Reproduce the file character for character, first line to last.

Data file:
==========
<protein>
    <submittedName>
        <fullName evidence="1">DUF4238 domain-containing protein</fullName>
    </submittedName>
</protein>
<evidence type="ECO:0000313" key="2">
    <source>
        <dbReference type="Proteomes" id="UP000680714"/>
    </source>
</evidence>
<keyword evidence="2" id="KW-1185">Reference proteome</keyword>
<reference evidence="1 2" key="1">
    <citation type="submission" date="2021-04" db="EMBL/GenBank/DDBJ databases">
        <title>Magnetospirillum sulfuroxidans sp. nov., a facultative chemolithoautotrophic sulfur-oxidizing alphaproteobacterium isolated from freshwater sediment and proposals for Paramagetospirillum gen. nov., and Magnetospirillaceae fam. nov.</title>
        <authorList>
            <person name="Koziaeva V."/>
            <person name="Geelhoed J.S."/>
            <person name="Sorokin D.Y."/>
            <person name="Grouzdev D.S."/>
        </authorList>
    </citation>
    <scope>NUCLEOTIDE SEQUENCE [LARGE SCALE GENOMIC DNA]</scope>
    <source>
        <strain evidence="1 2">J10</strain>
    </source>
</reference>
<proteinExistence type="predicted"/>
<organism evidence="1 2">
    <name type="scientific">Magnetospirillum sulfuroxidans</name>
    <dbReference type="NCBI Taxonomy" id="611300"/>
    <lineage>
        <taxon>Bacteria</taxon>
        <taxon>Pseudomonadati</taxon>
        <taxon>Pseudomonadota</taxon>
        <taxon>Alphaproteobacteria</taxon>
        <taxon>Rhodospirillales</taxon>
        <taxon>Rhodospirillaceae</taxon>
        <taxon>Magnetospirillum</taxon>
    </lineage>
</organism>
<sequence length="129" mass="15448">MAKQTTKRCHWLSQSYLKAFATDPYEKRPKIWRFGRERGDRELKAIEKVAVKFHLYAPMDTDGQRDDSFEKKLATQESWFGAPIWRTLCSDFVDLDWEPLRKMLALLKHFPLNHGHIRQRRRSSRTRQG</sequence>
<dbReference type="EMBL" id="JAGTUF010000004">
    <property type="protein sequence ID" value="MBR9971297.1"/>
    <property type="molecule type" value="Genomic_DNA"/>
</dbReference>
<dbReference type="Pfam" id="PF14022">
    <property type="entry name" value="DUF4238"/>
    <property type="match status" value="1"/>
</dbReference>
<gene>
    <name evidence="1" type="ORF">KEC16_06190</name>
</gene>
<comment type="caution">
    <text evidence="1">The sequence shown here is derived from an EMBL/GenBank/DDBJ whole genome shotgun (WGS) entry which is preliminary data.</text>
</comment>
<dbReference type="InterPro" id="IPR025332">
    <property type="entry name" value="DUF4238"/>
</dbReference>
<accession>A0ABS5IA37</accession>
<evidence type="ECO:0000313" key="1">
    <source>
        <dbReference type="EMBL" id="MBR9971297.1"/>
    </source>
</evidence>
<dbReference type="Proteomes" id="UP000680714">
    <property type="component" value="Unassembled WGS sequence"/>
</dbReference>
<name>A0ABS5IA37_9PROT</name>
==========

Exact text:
<protein>
    <submittedName>
        <fullName evidence="1">DUF4238 domain-containing protein</fullName>
    </submittedName>
</protein>
<evidence type="ECO:0000313" key="2">
    <source>
        <dbReference type="Proteomes" id="UP000680714"/>
    </source>
</evidence>
<keyword evidence="2" id="KW-1185">Reference proteome</keyword>
<reference evidence="1 2" key="1">
    <citation type="submission" date="2021-04" db="EMBL/GenBank/DDBJ databases">
        <title>Magnetospirillum sulfuroxidans sp. nov., a facultative chemolithoautotrophic sulfur-oxidizing alphaproteobacterium isolated from freshwater sediment and proposals for Paramagetospirillum gen. nov., and Magnetospirillaceae fam. nov.</title>
        <authorList>
            <person name="Koziaeva V."/>
            <person name="Geelhoed J.S."/>
            <person name="Sorokin D.Y."/>
            <person name="Grouzdev D.S."/>
        </authorList>
    </citation>
    <scope>NUCLEOTIDE SEQUENCE [LARGE SCALE GENOMIC DNA]</scope>
    <source>
        <strain evidence="1 2">J10</strain>
    </source>
</reference>
<proteinExistence type="predicted"/>
<organism evidence="1 2">
    <name type="scientific">Magnetospirillum sulfuroxidans</name>
    <dbReference type="NCBI Taxonomy" id="611300"/>
    <lineage>
        <taxon>Bacteria</taxon>
        <taxon>Pseudomonadati</taxon>
        <taxon>Pseudomonadota</taxon>
        <taxon>Alphaproteobacteria</taxon>
        <taxon>Rhodospirillales</taxon>
        <taxon>Rhodospirillaceae</taxon>
        <taxon>Magnetospirillum</taxon>
    </lineage>
</organism>
<sequence length="129" mass="15448">MAKQTTKRCHWLSQSYLKAFATDPYEKRPKIWRFGRERGDRELKAIEKVAVKFHLYAPMDTDGQRDDSFEKKLATQESWFGAPIWRTLCSDFVDLDWEPLRKMLALLKHFPLNHGHIRQRRRSSRTRQG</sequence>
<dbReference type="EMBL" id="JAGTUF010000004">
    <property type="protein sequence ID" value="MBR9971297.1"/>
    <property type="molecule type" value="Genomic_DNA"/>
</dbReference>
<dbReference type="Pfam" id="PF14022">
    <property type="entry name" value="DUF4238"/>
    <property type="match status" value="1"/>
</dbReference>
<gene>
    <name evidence="1" type="ORF">KEC16_06190</name>
</gene>
<comment type="caution">
    <text evidence="1">The sequence shown here is derived from an EMBL/GenBank/DDBJ whole genome shotgun (WGS) entry which is preliminary data.</text>
</comment>
<dbReference type="InterPro" id="IPR025332">
    <property type="entry name" value="DUF4238"/>
</dbReference>
<accession>A0ABS5IA37</accession>
<evidence type="ECO:0000313" key="1">
    <source>
        <dbReference type="EMBL" id="MBR9971297.1"/>
    </source>
</evidence>
<dbReference type="Proteomes" id="UP000680714">
    <property type="component" value="Unassembled WGS sequence"/>
</dbReference>
<name>A0ABS5IA37_9PROT</name>